The free-love rock-musical "Hair" has never had much of a linear story since it premiered in October 1967, and that's much of its point. It was anti-establishment, anti-structure and anti-musical, and its anti-plot bounced from scene to scene to reflect the hazy, desperate, scattered spirit of the times.
"If it had a story - which to be honest it hasn't - that story would be about the young disenchanted, turned on by pot, switched off by the draft, living and loving, the new products of affluence, the dispossessed dropouts," drama critic Clive Barnes said of the original off-Broadway version in the Oct. 30, 1967, issue of the New York Times.
Story or not, the play hasn't aged particularly well. It's hard to mount a production of the play that doesn't drown in nostalgia, or come off like some fuzzy documentary. The 18-year-olds of 1968 are 56 now, and today's 40-year-olds turned 1 when the play debuted.
"It's weird when your life becomes a historical era, and people are looking at you like the way we looked at our parents," said Sharon Gaiptman (Margaret Mead), who first saw the play in the early 1970s.
when: runs through april 16.
where: perseverance theatre.
Perseverance Theatre Artistic Director PJ Paparelli and James Rado, who co-wrote the original 1967 play with the late Gerome Ragni, have tried to add structure with Perseverance's current production of the play. The cast and crew spent most of opening weekend ironing out the production. Technical glitches stopped the play twice Friday night, and Saturday afternoon the cast went back into rehearsals. They added a monologue to Act I, removed part of Claude's trip from Act II and adjusted some of the staging. Three days before the opening, "Hashish," one of the classic songs, was moved from Act I to Act II.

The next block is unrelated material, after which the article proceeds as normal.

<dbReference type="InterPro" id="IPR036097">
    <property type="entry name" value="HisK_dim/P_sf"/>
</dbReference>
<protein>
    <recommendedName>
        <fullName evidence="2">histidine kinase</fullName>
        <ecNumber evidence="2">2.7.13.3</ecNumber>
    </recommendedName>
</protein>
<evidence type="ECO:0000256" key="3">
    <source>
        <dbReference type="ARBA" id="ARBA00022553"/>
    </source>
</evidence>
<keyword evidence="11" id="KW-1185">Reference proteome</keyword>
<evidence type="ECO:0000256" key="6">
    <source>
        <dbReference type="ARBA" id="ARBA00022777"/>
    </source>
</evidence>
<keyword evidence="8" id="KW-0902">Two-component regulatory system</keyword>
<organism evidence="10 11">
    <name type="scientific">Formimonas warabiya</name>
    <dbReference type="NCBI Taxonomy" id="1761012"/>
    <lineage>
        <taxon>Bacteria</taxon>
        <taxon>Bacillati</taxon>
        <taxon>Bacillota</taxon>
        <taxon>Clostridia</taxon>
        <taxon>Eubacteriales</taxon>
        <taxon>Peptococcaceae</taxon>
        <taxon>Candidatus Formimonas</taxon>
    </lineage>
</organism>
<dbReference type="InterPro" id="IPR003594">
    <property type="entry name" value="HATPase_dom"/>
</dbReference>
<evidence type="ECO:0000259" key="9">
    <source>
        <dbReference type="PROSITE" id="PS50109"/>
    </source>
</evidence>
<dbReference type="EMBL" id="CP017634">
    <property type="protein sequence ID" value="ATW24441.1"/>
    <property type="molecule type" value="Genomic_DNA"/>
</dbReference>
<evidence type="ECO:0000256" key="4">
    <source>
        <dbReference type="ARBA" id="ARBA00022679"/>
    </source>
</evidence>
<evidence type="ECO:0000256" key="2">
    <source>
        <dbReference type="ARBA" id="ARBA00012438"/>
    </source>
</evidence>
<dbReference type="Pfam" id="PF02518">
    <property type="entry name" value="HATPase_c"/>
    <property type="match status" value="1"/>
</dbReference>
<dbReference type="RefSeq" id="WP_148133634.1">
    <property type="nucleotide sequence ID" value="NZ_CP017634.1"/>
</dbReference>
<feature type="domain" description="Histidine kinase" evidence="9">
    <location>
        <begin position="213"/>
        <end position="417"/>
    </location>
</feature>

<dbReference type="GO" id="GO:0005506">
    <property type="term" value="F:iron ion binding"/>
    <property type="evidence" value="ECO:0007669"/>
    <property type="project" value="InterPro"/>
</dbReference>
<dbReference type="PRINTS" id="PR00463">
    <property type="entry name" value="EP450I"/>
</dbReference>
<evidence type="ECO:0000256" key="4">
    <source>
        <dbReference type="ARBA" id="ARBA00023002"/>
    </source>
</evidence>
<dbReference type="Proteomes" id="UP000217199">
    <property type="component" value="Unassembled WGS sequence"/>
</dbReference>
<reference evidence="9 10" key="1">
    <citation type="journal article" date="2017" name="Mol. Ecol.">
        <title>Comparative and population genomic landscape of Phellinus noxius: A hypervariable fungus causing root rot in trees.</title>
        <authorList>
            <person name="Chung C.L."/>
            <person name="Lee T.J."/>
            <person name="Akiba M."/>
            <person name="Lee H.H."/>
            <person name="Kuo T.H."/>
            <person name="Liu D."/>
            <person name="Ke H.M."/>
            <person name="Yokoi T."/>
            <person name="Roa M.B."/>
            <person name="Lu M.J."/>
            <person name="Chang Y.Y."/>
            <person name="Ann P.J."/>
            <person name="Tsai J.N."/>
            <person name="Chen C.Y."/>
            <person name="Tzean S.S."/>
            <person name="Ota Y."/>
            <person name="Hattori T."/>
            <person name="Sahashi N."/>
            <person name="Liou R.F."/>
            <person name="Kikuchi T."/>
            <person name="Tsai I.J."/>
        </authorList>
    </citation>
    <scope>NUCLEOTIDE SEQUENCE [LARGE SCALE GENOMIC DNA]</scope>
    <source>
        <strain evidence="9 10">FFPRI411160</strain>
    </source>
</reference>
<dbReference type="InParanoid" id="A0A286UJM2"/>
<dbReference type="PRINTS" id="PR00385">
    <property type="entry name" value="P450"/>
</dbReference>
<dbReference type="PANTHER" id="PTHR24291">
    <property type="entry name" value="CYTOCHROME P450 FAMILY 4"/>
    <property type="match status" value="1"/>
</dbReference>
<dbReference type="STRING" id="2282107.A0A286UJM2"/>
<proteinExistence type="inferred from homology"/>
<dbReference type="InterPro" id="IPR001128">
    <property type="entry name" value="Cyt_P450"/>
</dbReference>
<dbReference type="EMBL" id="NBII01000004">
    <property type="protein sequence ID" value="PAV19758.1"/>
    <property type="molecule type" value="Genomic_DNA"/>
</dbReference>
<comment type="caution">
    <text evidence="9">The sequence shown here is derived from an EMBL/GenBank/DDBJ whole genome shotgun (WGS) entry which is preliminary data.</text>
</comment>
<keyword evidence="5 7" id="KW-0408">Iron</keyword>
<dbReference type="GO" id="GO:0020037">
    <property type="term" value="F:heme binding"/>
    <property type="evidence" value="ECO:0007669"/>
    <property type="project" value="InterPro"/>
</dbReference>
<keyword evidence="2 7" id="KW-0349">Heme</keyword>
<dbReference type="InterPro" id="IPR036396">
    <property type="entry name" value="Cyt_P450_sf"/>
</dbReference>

All of the dialogue between Berger, Sheila and Claude - the three Tribe leaders involved in a complex, ambiguous love triangle - has been invented or re-added from the original off-Broadway script. Sheila brushes Claude off for most of the play, and the new text insinuates that Claude and Berger may have an interest in being more than friends.
Paparelli and Rado also inserted a framing device at the beginning and end of the play. At the start, an aging Berger rummages around a warehouse with a flashlight, looking for a trunk. He begins to hear the opening strains of "Aquarius," and the play is introduced as a flashback.
"It was really about the music," Paparelli said. "They were just trying to be anti-musical at the time. They didn't really care about a lot of character development and a lot of story. But I think the original was just so confusing."
The production includes a live five-piece band - Sam Burrous (guitar), Alex Goese (trumpet), Dale McFarlin (drums), David Paul (keyboards) and Simon Taylor (bass). Due to the small size of the stage, they're completely concealed behind the set's large center wall.